Human health risks from heavy metals via consumption of contaminated food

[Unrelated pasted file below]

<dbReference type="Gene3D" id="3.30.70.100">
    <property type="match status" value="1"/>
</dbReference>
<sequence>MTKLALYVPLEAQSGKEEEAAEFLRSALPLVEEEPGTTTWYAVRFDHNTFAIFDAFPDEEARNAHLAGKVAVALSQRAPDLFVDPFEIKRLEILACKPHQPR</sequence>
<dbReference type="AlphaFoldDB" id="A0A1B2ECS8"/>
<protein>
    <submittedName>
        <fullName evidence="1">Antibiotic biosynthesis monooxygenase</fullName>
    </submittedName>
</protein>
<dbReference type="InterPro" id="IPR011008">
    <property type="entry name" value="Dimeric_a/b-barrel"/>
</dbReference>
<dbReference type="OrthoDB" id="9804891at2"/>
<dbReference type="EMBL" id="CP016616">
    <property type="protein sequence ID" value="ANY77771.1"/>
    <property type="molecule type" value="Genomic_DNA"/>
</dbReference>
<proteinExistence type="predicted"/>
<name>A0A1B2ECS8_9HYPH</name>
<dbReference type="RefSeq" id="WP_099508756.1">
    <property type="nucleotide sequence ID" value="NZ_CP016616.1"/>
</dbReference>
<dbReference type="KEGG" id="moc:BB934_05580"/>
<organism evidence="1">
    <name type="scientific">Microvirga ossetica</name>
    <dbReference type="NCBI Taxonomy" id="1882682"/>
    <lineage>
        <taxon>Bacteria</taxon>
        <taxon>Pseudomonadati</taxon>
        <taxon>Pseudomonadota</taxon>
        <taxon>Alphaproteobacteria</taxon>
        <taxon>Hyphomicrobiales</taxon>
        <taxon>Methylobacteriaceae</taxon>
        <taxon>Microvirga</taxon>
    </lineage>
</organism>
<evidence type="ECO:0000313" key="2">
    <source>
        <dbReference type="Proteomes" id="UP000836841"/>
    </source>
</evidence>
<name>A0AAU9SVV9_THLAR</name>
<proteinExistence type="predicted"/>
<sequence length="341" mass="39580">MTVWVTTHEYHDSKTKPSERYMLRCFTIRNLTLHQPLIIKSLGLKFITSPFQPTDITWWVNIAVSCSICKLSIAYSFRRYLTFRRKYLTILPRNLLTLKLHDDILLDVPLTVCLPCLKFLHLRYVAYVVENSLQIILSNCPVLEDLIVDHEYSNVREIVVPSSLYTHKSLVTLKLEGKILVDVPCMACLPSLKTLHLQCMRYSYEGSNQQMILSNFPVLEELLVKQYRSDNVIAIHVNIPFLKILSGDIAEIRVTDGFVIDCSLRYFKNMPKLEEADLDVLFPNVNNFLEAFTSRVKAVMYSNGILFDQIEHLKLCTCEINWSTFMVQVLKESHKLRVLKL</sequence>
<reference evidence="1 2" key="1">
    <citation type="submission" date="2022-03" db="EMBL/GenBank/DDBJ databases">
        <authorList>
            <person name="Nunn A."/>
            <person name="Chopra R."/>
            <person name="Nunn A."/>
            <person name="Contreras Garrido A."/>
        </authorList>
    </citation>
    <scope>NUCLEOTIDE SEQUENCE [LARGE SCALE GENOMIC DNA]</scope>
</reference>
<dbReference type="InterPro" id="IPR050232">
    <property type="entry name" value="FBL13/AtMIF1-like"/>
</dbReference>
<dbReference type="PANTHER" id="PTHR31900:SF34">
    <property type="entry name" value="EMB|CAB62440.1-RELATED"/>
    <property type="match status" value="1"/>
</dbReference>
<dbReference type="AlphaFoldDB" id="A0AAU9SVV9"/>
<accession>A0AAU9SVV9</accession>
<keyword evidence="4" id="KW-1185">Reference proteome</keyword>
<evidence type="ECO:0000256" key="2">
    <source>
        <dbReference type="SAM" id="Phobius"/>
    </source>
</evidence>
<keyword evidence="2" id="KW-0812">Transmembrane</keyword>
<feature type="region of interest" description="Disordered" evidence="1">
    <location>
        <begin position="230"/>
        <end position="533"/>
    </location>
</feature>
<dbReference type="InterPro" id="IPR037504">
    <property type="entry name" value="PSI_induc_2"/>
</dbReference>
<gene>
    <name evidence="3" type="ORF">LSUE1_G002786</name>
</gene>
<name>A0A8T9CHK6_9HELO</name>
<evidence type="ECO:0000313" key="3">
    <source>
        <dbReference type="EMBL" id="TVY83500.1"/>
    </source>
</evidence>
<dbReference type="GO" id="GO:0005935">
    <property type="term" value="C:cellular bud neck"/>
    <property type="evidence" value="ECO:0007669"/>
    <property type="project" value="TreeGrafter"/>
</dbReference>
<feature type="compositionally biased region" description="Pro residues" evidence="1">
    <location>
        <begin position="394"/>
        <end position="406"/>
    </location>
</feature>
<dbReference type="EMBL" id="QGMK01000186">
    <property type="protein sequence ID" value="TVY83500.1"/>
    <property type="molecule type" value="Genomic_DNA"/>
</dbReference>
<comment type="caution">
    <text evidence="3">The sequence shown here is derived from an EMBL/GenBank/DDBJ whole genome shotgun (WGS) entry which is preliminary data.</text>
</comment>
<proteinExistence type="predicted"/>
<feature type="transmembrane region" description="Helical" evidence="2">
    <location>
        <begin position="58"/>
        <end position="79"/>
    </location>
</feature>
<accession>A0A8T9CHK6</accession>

Mining and processing metal ore can be a significant source of heavy metal contamination of the environment. The environmental concern in mining areas is primarily related to physical disturbance of the surrounding landscape, spilled mine tailings, emitted dust and acid mine drainage transported into rivers. Excessive accumulation of heavy metals in agricultural soils around mining areas, resulting in elevated heavy metal uptake by plant food, is of great concern because of potential health risk to the local population. The consumption of plants produced in contaminated areas, as well as ingestion or inhalation of contaminated particles is two principal factors contributing to human exposure to metals. Cultivation of crops for human or livestock consumption on contaminated soil can potentially lead to the uptake and accumulation of trace metals in the edible plant parts with a resulting risk to human health. Increasing evidence shows that heavy metal pollution of mined areas caused health damage to the local inhabitants. Serious systemic health problems can develop as a result of excessive dietary accumulation of heavy metals such as Cd, and Pb in the human body. Although Zn and Cu are essential elements, their excessive concentration in food and feed plants are of great concern because of their toxicity to humans and animals. Lead and Cd are considered potential carcinogens and are associated with etiology of a number of diseases, especially cardiovascular, kidney, nervous system, blood as well as bone diseases. Dietary intake is the main route of exposure for most people, although inhalation can play an important role in very contaminated sites. Thus information about heavy metal concentrations in food products and their dietary intake is very important for assessing their risk to human health.